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HHW: You say that you’ve packed six years of work into two years of rapping professionally. How so?

Manolo Rose: I performed a lot and I put a lot of energy into my performances. If you watch rappers [on stage], what they’ll usually do is hold their money out or hold champagne in their hands and drink, or they just look at you. In reality, these artists don’t know how to perform. In this day in age, your money comes from your performances. Because you can get music for free at this point, regardless of if it’s being sold. Listeners stream and download everything. But it’s one thing you can’t replace, and that’s seeing a person live.

There’s nothing like a fan getting that experience. You can see a show on YouTube or Instagram clips, but that’s no equivalent to being present. I cater my music to my performances, so when I’m on stage, it’s even more electrifying. You get to see the energy level keep going up until it reaches its climax.

HHW: Basketball was your passion before rap. What parallels have you noticed between the two?

Manolo Rose: When I played ball, I was extremely good. That was because I practiced a lot. I was the kid who would shovel the court when it snowed. When I came home, I would dribble my ball up and down the street. When I was in my house, I had a little hoop that I would shoot on.

My work ethic in the rap game is the same way. It’s about me practicing, learning things, and listening to a range of music genres. I have to continuing practicing so I could one day reach my peak.

HHW: What was it like growing up in Marcy post-Jay Z?

Manolo Rose: It was exciting, man. Especially when Jay was beefing with Nas, and BET’s Hits From The Street came to Marcy. He had local guys rapping against Queensbridge, and sh*t like that. Those days were electrifying.

I remember Memphis Bleek shooting the “Memphis Bleek Is” video. And the “Around Here” video, when Bleek had T.I. in the projects; that was dope, too. In that Jay Z period where the Roc was everything, that sh*t meant a lot to everybody in Marcy. I sill watch the “Hard Knock Life” video and see some of my homies that are dead or locked up and are never coming home. But back then, everyone was having fun.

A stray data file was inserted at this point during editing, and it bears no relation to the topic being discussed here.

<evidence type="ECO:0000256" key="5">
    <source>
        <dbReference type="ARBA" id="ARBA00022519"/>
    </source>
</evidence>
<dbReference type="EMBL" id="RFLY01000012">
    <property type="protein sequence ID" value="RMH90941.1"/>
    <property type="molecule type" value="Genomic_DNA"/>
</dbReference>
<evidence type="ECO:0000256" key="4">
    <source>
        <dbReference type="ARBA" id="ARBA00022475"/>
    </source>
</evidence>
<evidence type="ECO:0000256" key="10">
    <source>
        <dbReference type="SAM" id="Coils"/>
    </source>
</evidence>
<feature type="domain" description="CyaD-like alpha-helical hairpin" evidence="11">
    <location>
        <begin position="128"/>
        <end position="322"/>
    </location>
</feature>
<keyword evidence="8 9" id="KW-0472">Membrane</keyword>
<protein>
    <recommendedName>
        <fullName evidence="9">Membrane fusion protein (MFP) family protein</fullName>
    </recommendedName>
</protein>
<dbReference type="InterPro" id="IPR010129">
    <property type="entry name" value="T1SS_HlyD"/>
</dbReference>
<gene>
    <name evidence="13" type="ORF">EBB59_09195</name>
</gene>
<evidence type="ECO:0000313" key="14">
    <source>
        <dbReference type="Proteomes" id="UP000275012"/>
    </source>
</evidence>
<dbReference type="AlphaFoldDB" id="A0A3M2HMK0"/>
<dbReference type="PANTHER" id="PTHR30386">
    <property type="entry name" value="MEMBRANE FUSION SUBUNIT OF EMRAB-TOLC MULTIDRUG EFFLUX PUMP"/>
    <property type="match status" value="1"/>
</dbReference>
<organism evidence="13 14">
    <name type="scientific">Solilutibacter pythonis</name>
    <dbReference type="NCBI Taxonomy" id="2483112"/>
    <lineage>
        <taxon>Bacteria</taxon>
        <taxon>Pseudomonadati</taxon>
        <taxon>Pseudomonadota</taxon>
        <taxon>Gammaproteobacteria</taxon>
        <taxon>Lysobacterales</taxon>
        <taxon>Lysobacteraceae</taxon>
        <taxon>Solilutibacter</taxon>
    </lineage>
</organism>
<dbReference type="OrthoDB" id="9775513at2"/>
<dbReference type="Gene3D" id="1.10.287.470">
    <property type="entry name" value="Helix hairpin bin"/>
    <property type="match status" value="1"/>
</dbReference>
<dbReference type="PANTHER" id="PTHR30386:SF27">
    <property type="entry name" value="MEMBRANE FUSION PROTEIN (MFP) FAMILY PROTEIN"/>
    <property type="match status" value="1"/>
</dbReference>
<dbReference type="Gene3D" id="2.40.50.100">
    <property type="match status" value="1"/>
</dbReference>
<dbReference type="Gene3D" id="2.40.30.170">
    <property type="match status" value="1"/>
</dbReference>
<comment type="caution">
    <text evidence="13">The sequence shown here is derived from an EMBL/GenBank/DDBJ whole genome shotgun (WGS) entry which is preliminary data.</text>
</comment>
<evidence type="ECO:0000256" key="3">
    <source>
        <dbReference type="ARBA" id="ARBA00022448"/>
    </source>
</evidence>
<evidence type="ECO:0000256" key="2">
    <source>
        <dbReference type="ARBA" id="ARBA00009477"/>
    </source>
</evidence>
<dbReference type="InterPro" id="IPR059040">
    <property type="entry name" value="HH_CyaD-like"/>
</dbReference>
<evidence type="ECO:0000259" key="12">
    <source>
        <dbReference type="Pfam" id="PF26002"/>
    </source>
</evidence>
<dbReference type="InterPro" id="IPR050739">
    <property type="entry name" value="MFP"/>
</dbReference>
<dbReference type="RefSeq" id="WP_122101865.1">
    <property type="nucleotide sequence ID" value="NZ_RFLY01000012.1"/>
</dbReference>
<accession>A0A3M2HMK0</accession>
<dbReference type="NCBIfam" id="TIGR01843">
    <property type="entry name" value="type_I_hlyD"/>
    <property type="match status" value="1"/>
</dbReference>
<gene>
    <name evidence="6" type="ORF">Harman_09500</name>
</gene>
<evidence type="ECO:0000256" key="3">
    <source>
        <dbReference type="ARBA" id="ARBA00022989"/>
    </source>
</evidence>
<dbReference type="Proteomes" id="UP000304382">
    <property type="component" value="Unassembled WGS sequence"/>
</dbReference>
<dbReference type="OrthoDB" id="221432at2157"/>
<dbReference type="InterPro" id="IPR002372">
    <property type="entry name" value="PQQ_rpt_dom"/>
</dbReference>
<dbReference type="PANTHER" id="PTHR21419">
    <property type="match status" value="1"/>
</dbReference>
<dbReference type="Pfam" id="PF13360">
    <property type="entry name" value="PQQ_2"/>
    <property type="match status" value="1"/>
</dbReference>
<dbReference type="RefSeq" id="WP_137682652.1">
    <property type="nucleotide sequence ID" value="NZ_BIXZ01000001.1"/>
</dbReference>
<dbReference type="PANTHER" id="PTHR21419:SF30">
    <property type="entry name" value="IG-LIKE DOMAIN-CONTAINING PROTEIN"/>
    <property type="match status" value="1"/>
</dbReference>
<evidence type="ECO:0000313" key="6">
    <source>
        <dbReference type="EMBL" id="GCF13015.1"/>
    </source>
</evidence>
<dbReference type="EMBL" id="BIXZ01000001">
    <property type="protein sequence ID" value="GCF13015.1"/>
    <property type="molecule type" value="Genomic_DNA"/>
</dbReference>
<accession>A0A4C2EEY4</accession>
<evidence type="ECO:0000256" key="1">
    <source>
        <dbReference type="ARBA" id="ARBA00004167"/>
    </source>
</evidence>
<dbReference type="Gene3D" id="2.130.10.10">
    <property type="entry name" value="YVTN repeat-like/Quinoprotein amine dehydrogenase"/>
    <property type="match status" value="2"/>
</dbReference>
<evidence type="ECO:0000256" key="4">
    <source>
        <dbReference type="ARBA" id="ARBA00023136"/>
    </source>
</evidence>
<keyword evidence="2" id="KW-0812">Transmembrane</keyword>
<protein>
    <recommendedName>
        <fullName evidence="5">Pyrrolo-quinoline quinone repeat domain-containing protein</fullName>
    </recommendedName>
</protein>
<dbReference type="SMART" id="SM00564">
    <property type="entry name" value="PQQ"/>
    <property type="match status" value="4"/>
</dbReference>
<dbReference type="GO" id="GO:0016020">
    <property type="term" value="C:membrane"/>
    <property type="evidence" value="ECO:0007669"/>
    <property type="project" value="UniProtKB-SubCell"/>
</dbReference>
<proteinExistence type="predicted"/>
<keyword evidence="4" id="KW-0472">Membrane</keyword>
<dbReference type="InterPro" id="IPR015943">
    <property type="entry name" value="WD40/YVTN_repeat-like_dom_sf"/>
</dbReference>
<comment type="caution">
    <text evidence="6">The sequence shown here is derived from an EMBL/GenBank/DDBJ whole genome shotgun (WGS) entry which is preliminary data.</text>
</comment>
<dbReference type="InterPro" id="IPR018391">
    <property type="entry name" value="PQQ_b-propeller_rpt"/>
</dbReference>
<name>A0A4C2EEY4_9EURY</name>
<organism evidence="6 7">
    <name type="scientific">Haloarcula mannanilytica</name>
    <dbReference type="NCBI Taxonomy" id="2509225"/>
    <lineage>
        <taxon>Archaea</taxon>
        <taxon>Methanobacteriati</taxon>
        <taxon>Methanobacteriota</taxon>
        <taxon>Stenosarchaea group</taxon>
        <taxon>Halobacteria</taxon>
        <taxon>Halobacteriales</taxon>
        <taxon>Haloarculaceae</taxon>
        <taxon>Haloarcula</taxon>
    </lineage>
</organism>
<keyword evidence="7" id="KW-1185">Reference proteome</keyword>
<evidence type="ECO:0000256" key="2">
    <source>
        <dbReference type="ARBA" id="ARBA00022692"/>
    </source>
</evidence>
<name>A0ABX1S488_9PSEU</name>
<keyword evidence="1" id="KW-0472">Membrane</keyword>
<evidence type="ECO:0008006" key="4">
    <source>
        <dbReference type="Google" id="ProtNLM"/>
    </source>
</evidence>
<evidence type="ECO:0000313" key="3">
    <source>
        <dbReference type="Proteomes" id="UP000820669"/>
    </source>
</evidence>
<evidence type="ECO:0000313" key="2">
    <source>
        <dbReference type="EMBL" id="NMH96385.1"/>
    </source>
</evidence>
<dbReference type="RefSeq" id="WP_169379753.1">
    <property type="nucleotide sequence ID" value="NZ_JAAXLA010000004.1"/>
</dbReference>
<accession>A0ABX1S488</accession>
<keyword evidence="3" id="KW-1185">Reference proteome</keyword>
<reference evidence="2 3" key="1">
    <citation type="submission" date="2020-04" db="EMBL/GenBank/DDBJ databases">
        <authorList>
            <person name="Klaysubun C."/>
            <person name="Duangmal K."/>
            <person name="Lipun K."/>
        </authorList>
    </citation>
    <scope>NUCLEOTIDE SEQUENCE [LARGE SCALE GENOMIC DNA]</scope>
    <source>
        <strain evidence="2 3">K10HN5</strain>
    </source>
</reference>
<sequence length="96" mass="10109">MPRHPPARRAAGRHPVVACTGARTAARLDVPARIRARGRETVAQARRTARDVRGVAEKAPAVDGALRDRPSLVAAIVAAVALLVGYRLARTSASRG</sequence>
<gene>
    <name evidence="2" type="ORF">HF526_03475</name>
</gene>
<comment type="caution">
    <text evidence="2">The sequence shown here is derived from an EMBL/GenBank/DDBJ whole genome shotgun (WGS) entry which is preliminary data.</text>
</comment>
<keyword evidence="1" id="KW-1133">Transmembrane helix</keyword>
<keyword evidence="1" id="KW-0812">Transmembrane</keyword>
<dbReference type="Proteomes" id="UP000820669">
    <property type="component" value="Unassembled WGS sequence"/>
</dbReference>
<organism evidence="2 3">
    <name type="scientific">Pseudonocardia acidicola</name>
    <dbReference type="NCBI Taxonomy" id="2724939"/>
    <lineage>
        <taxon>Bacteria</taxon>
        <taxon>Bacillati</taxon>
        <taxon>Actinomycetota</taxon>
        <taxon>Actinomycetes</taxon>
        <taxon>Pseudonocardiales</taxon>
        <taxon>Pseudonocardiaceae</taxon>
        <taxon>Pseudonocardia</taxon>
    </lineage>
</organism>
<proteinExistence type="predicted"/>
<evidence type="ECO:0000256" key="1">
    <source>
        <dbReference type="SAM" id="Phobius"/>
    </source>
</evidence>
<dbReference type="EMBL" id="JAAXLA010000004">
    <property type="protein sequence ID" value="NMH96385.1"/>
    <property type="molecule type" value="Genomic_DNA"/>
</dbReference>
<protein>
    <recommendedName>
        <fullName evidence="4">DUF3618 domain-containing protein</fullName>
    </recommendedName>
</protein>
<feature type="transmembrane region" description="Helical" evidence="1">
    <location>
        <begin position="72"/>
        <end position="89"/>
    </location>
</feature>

HHW: Were you ever in any of those videos?

Manolo Rose: Nah, but I was definitely there for Hits On the Streets. I had on an electric blue flight jacket. It was me and a close homie who passed away. You can probably look that sh*t up on YouTube.

HHW: Is Jay Z still the rubric of success in Marcy?

Manolo Rose: I think Jay Z personifies success, not just for Marcy, but rap in general. You are a fool if you’re a rapper and don’t say that your ultimate goal is to become Jay Z. He’s the person that came from hustling, started rapping, and actually turned that into being a business man. Now he’s sitting in the same room with bigwigs from Fortune 500 companies.

Despite when the brother Cornell West called Jay out about only owning a percentage of the Brooklyn Nets, that deal wouldn’t have went through without him being involved. And, his involvement allowed him see what was happening in sports and to get close enough to an organization to start an agency of his own with Roc Nation Sports.

If Hov isn’t your ultimate goal of success in this business, I don’t know what’s wrong with you. If there is, point him out.

Essentials:

“Run Ricky Run/F*ck 12”

“Dope Man (All About The Money)”

“Gun-Fu”

 

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